Although Uber’s transportation service is still not accessible in most places, UberEATS has been accessible from the start.
If you’ve had a long day exploring a new city or meeting with clients, you may opt for a room service dinner. But hotel menus are bland and run-of-the-mill. Now, a number of mobile apps are making delivery possible from all of the best restaurants.
UberEATS is the largest, but I have also used Seamless, GrubHub, DoorDash and Postmates. Whether you want top-quality Italian food, frozen yogurt or just a BigMac from McDonald’s, these apps make delivery to your door or hotel room an option.
If you’d like to give it a try, consider using my referral code/link and we’ll each score a credit towards our next food order. Here is a list of promo codes I have to share:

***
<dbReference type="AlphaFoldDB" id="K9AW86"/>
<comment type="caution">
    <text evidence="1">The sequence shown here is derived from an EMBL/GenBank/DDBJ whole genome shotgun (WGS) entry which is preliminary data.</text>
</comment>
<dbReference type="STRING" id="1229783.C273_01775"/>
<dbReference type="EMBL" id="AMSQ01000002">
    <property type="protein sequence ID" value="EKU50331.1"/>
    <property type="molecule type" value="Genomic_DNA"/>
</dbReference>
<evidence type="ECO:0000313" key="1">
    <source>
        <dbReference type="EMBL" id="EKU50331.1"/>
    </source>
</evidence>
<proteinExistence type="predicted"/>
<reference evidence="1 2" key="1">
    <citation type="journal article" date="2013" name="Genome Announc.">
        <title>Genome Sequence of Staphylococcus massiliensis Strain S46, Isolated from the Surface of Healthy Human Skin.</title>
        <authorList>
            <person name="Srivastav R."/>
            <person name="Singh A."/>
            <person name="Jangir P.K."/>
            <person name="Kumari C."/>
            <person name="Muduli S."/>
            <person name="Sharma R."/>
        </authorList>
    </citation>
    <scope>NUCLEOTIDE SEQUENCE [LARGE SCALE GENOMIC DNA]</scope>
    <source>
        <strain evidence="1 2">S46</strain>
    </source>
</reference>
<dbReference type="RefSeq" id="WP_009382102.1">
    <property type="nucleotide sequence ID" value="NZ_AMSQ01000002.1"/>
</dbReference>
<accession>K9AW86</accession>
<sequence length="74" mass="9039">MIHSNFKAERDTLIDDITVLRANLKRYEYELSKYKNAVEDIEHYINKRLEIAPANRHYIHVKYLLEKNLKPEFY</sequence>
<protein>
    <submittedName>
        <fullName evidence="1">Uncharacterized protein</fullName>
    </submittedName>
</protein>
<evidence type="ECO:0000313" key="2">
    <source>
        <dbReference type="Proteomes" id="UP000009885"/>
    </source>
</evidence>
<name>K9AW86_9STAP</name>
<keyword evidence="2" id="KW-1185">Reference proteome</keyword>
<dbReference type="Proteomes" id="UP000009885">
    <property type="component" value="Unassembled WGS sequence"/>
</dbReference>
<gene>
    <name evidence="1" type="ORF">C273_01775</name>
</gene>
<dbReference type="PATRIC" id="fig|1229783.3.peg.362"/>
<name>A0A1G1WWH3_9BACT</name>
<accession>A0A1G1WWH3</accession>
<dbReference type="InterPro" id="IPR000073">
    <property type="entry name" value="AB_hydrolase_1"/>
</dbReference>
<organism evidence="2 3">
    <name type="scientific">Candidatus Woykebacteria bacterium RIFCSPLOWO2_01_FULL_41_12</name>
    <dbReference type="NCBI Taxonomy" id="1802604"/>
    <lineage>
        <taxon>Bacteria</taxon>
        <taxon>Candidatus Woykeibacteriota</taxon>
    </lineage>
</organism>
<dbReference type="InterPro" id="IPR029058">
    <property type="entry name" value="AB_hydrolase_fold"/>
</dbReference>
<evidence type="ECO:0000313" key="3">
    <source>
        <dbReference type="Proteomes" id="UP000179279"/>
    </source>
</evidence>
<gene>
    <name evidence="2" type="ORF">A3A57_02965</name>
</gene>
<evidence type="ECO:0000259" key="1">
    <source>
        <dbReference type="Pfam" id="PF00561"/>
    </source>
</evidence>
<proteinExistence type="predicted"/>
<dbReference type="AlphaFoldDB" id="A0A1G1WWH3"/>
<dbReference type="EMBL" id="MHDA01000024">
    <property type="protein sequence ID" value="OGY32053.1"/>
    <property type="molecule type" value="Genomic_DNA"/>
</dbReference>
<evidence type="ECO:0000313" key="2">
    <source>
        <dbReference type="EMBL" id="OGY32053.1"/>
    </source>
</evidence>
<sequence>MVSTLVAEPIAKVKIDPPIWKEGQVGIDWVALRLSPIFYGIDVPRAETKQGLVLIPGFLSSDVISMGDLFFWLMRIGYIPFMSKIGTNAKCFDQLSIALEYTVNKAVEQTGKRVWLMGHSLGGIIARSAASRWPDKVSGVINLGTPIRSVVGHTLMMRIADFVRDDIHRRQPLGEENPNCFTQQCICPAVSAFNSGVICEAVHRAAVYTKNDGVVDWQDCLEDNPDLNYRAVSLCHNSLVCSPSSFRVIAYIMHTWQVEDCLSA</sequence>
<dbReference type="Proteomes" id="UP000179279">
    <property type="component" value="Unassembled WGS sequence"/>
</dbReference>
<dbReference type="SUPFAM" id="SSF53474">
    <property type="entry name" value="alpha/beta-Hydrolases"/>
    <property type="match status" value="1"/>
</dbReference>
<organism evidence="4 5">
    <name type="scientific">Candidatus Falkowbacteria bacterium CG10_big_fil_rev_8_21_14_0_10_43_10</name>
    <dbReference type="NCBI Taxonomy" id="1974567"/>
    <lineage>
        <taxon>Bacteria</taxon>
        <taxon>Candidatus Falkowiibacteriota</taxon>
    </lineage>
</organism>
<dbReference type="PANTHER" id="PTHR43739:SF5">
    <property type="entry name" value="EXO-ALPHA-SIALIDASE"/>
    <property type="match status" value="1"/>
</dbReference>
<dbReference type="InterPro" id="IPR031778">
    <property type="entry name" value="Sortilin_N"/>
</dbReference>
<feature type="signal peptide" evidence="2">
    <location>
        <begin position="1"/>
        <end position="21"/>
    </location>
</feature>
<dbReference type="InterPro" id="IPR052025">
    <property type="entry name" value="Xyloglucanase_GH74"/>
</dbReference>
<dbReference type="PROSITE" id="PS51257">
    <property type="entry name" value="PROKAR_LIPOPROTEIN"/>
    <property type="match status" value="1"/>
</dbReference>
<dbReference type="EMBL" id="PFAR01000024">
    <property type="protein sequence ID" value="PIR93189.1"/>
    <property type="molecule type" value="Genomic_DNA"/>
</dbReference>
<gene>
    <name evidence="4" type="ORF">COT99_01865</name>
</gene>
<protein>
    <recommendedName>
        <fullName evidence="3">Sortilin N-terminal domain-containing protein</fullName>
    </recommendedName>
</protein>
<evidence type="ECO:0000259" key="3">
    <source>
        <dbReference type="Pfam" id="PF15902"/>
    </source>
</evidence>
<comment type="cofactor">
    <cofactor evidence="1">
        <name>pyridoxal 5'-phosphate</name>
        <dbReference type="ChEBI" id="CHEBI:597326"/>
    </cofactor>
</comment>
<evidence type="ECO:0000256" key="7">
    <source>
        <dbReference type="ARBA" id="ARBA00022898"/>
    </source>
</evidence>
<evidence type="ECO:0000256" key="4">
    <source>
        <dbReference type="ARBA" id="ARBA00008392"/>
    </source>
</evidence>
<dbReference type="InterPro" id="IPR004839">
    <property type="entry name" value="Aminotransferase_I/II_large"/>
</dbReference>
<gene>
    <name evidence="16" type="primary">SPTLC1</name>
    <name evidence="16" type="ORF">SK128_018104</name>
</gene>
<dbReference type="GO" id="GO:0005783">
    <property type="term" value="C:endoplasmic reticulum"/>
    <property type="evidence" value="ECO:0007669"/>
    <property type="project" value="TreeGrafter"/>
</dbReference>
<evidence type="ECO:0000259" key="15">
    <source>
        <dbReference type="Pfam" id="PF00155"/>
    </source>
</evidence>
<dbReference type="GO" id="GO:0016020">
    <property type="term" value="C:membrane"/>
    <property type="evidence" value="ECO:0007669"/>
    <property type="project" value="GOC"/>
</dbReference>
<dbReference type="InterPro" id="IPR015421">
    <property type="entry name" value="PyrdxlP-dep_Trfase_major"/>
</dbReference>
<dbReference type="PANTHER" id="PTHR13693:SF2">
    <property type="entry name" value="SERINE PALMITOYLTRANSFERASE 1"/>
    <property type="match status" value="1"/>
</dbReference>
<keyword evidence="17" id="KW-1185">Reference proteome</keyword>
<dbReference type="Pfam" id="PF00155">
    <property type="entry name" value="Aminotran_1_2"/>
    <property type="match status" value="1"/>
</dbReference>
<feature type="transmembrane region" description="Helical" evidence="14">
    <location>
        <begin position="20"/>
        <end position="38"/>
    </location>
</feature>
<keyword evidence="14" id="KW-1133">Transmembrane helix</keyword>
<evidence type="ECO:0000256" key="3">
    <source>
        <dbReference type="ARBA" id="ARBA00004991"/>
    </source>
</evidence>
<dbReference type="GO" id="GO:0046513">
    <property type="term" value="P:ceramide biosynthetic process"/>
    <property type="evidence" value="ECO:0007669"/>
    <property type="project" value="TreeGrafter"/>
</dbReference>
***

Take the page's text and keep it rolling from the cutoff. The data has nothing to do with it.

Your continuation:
- UberEATS — Sign-up with promo code eats-johnm82489ue and you’ll get $5 off your first delivery.
- DoorDash — Get $7 off your first order by clicking here.
- GrubHub — Contact me for $10 off your first order (the referral must be e-mailed to you).
- Postmates — Sign-up with referral code X8ZGV and get $100 in delivery fee credits!
- Seamless — Contact me for $10 off your first order (the referral must be e-mailed to you).
Bonus: WheelchairTravel.org Shortcut
I don’t have an app for WheelchairTravel.org because they are really costly to create. But the website is optimized for mobile phones and I’d love for you to add a website link to your home screen. To learn how to do this on your iPhone, click here. To learn how to do this on your Android phone, click here. As always, thank you for reading!
Which apps do you use when you travel?
What is my list of top apps for disabled travelers missing?
Let me know in the comments below!